We speak to Patrick Develtere. a principal advisor of the European Political Strategy Centre (EPSC), the in-house thinktank of the European Commission. He will be a keynote speaker at the ICA’s Global Conference in Kigali
What are the key priorities on inclusive ethical value chains – and how do co-ops fit in?
If you take almost all the recent trends in society and the economy you will see that co-ops have been forerunners. The co-op movement should make a big scan of its workings and see if the core standards of the International Labour Organization (ILO) and the human rights principles are respected.
Co-ops want to correct what is going wrong, and they want to detect alternatives. This is exactly what is needed when we see a global market, production and consumption that is shamelessly affected by indecent situations like child labour, exploitation of workers and farmers, hazardous working conditions and human rights abuses.
How can retailers help ensure inclusive value chains?
Co-op retailers should not underestimate the influence of the ethical buying movement. Consumer power is real power. And we are not only talking about individual consumers but also about not-for-profit organisations and governments as big consumers. But, of course, retailers also buy and thus also have power; they can impose conditions on suppliers.
Some retailers are developing their own accreditation for suppliers. What impact could this have?
There is indeed a proliferation of social audit and certification systems, and the fragmentation and duplication becomes a nuisance. One buyer of garments in Bangladesh might require the lamps to be at 80cm distance from the workers; another might impose a 1m distance. That is why we need coordinated initiatives like the Better Work Programme of the ILO. This is developing global tools for the garment industry. Factories have steadily improved compliance covering compensation, contracts, occupational safety and health and working time. This has significantly improved working conditions productivity and profitability. Several thousands of apparel factories are involved and millions of workers benefit.
What are the big obstacles in terms of ensuring the globalisation of inclusive ethical value chains?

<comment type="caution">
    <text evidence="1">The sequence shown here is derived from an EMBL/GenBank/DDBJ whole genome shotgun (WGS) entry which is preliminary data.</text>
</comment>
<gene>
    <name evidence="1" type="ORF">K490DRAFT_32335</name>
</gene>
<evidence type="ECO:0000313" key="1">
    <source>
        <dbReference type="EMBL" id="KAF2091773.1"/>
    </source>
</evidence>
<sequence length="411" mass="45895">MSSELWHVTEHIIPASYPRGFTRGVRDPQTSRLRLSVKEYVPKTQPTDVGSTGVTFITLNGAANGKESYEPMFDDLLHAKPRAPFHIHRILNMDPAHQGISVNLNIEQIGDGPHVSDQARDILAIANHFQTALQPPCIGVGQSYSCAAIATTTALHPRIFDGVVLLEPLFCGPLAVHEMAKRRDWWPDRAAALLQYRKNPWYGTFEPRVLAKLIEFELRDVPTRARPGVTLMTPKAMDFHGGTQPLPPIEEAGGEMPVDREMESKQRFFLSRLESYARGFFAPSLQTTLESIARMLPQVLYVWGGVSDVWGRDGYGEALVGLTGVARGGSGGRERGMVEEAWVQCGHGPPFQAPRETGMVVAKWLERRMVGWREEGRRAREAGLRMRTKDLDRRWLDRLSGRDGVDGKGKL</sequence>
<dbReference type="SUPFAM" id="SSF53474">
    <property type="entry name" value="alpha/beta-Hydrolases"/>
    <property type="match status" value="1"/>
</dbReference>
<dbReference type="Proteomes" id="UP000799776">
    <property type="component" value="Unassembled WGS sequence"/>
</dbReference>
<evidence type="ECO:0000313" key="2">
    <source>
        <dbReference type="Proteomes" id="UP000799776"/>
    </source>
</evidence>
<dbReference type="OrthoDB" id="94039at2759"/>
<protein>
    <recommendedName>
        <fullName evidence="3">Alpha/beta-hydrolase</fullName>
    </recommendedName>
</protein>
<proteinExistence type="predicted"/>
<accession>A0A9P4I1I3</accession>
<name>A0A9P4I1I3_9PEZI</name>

We need a consensus on criteria; the core ILO conventions are a good starting point. I believe there is a universal acceptance that we should not consume items produced by forced labour, that child labour should be excluded and that men and women should be paid equally. But many audit and certification systems overlook two more fundamental conventions – freedom of association and the right to be involved in social dialogue. They water these down by vaguely paying attention to so-called systems of stakeholder participation.
Also, many social audits still interview workers in the factories. It is not rocket science to say that the information gathered in this way will not be very reliable or valid. We should move towards systems of due diligence, starting from a risk analysis, screening the whole chain, develop action plans with concrete measures and be fully transparent.
What has been achieved so far?
I think the ground and conditions are created for further progress towards more inclusive ethical value chains. Civil society has played a major role in this, together with the non-governmental organisations and the co-operative movement.
Look at Fairtrade – largely organised as a co-operative movement – or the Clean Clothes Campaign that raised awareness about abuses in the garment industry. A growing number of countries are developing national action plans for human rights due diligence as a way for enterprises to manage adverse human rights impact.
What is your message to the co-operative movement?
Take this development seriously. To be co-operative or not will depend on our adherence to human rights principles. To be co-operative or not will depend on our vanguard role in this global movement because of our DNA. To be co-operative or not will depend on our creative ability to correct what is going wrong and to detect what can be done.
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